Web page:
Town Beach in Charlestown / Beach

RI - Summer may be over, but the shoreline public access debate is just heating up

Facebook group is leading the charge for access to the beach

Earlier this year, Charlestown seemed to be getting on the right side of the public access issue by adding the relevant section of the state constitution to its town beach signs, while Narragansett became the municipality setting itself up for future confrontations by implementing time limits for parking on Ocean Road. However, after a Town Council Meeting in Westerly on September 11, the sleepy enclave that sometimes plays host to Taylor Swift has quickly moved to the forefront.

The fireworks started the day before when members of the Saving RI Coastal Access/Rights of Way, a 7200-member Facebook group focused solely on the issue, posted a simple statement, “Solicitor Conley needs to resign immediately…” That started a back-and-forth between parties, both insinuating they had inside information, but neither was willing to share, preferring instead to wait for the Monday meeting.

At the meeting, Westerly Harbor Management Commission Chairman Jason Jarvis informed the council that his members had no confidence in Town Solicitor William Conley, a former state senator, and made it clear they hoped the body would find outside council when it comes to matters of rights of way and beach access. If the council refuses to act on Conley, the Harbor Management Commission is united, and Jarvis announced they will resign at Thursday night’s meeting. As of late Wednesday, some of the commission members are rethinking that position, according to Weber.  

Commission member Ben Weber stated, “(We) did solicitor Conley’s work for him. He provided absolutely no research, no documentation, and did no work.” Weber has become an expert researcher after his first run-in with the Weekapaug Fire District over access to Fenway Beach in 2020-21, making dozens of APRA requests and proving the state owns the land within 15-20 feet on either side of the breachway. Now he questions why Conley hasn’t filed motions to dismiss the Watch Hill District and Watch Hill Conservancy’s lawsuit over Fort Road, and the access it provides to Napatree Point.

The origination of the Facebook group is a convergence of several similar occurrences around the same time, all preventing people from accessing the shore in what they thought was their constitutional right. The most famous, or infamous, was in 2019 when Scott Keeley went to gather seaweed on Town Beach in Charlestown, crossed the line into South Kingstown, stopped to rest, and got arrested. Around the same time, the administrator of the group, Conrad Ferla, was giving surfing lessons at Narragansett Beach and got harassed and chased off the beach. And as stated earlier, Weber, who is a native of Weekapaug and regularly fished and surfed at Fenway Beach was confronted in 2020 and denied access to what he considered practically a birthright. Ferla admitted that organizing the group during COVID probably made it easier since the only places to go were online and the beach, and people wanted to ensure their right to access.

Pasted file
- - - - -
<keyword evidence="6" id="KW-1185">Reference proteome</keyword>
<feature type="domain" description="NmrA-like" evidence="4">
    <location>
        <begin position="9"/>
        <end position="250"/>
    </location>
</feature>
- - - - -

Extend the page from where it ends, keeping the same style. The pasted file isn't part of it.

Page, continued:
Mobilization of the group has never been a problem. Ferla says almost every city and town in the state is represented, and there are 800 members from Connecticut. They have held letter-writing parties to legislators ahead of the hearings for the bills that became state law this year. Members are constantly on the lookout for unmarked rights of way, private property owners acting badly, and public meeting agendas with public access items scheduled. Members have turned out for meetings in Warwick, as well as in Narragansett, North Kingstown, and of course, Westerly. The group has raised funds to fly banners by plane from Westerly to Bonnet Shores after the new law was passed to let property owners and beachgoers know that the shoreline is public, and that it isn’t private.

With the law now passed, Keeley has been able to work with Sen. Victoria Gu to have the Coastal Resources Management Council remove improper signage at the property where he was arrested, and he hopes they can introduce new legislation to streamline the process so enforcement can now be handled locally. Next up, the group expects to relitigate the parking limits imposed along Ocean Road in Narragansett starting next year. Also, Ferla wants to find a solution to the Y-05 right of way in Middletown since the town, CRMC, and Clean Ocean Access all initially didn’t take responsibility. However, word is a surveyor was on-site last week. In Westerly, the public access group is also keeping a close eye on, the right of way at the Sand Trail in Quonochontaug, and the transfer of the Watch Hill Lighthouse property where they are pushing for the town to get involved since the non-profit scheduled to take control is making no commitments to provide shoreline access.

To learn more about the group, visit their Facebook page here.

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